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Removing dents with a soldering iron

Discussion in 'Finely Finished' started by sataandagi, Mar 2, 2010.

  1. Steddie

    Steddie TDPRI Member

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    Bahahaha sorry, I can't help but add a non-constructive LOL to this thread at the expense of the people who've added superglue sugestions as if they are original, after the idea has already been put forth several times. Whats wrong with just supporting another poster's idea, rather than reposting the same stuff as your own?

    Just as a suggestion. when sanding down the glue, wet sand with the finest wet'n'dry sand paper you can find, hobby shops might be a better bet than hardware stores. And use a cork/rubber sanding block, not some timber or your hand-these will result in misery.
     
  2. sataandagi

    sataandagi TDPRI Member

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    Well, I have a bunch of 600 grit wet'n'dry sheets lying around. Gonna try this on the weekend.
     
  3. Muttcaster

    Muttcaster Tele-Holic

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    Check the posting times. I posted mine and when it showed, there were, much to my surprise, a couple of other identical responses. Some of us- not all, some- were posting literally at the same time.
     
  4. Stuco

    Stuco Poster Extraordinaire

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    Lol! Sorry mellecaster I couldn't help myself. :D
     
  5. Stuco

    Stuco Poster Extraordinaire

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    Most of them were joking, I know I was. :cool:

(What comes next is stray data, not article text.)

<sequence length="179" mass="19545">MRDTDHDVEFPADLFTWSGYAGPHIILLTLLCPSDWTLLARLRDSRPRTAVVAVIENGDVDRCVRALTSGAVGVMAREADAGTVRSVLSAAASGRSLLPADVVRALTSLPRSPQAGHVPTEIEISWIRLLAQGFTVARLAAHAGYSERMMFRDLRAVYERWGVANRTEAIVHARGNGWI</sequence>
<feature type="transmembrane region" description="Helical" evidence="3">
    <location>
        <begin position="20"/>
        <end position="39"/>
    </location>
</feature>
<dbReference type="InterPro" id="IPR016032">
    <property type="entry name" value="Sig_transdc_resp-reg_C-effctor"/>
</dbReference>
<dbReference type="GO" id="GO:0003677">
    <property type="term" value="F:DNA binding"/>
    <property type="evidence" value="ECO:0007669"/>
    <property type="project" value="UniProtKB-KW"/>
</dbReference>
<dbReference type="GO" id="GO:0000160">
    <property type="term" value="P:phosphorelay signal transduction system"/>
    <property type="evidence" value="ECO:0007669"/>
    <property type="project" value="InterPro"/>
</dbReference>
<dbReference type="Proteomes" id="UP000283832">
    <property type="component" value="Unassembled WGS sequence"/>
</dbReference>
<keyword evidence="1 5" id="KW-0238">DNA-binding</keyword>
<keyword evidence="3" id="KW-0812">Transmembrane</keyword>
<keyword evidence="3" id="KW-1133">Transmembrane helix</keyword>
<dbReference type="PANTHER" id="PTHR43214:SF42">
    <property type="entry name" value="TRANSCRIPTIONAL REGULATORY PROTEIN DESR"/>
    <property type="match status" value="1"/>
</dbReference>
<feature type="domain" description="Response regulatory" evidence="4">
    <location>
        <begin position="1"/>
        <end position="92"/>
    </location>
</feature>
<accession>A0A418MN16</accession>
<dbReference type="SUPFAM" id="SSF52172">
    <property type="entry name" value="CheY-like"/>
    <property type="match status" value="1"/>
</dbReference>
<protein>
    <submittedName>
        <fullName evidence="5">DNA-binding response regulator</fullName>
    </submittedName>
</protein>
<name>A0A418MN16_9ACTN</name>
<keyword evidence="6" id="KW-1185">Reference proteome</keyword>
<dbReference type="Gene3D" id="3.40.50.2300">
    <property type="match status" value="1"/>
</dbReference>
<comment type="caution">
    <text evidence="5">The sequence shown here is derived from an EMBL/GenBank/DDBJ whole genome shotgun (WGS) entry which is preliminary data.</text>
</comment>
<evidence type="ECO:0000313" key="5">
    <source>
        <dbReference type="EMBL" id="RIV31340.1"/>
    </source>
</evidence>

To the OP, I do stand behind the technique that shan't be mentioned again!
     
  6. Smokestack

    Smokestack Former Member

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    Hey Mellecaster.... you're yelling at the Grand Canyon
     
  7. jwc5

    jwc5 Tele-Meister

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    I'd just buy a new guitar...... the one with the dent is ruined now.
     
  8. bingy

    bingy Friend of Leo's

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    Isn't it a steam iron that is used in woodworking?
     
  9. Jack S

    Jack S Friend of Leo's

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    steam iron vs. soldering iron

    Yes, either a steam iron or a soldering iron if you are working on raw wood. The issue here is that the finish makes the technique very risky.

    I have used both a steam iron and a soldering iron. The trick is you use a cloth or even a paper towel, but you damp it so the iron heats it up and it steams into the wood. I have pulled out some pretty big dings in raw wood with this technique.
     
    Last edited: Mar 8, 2010
  10. Bluej58

    Bluej58 Tele-Holic

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    Ok,before you drop fill with super glue, make sure that you tape the area around the repair with masking tape to keep from having a accident with the glue.

    Leave the tape on and don't try to put a second coat on right a way, let it dry and shrink.

    The next day if it needs it, drop some more on, if not hit the patch with a small file.
    I like an a automotive points file.

    Go slow and get it level with the tape before you go to the sand paper.

    After you level out all the patches, wet sand the back of the neck with some 1200 or better and then some rubbing compound if you got it, and finally polish.

    It should look Fan Tastic
     
  11. Bluej58

    Bluej58 Tele-Holic

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    Yes there is a way to get through the poly by using a pin to poke holes in the finish
    and lay a hot wet rag on it.
    The warm moisture will start to take the dent out, but like Ron says heat can sure mess you up.

    Drop fill.....
     
  12. jefrs

    jefrs Doctor of Teleocity

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    I've used the superglue and it works on dings in poly, neck and body.

    I've also successfully used heat through wet cloths, but I use a steam iron. I've never dared to use a soldering iron because of the extreme heat and it is too localized.

    I've also used a radiant electric bar fire, a heated metal former (buck) and a heat gun (paint stripper) on thin wet timber to bend it to make side ribs for acoustics. I've also used boiling water, I found that it can take most finishes off too. It's the hot steam being forced into the timber that makes the fibres swell and renders them pliable.
     
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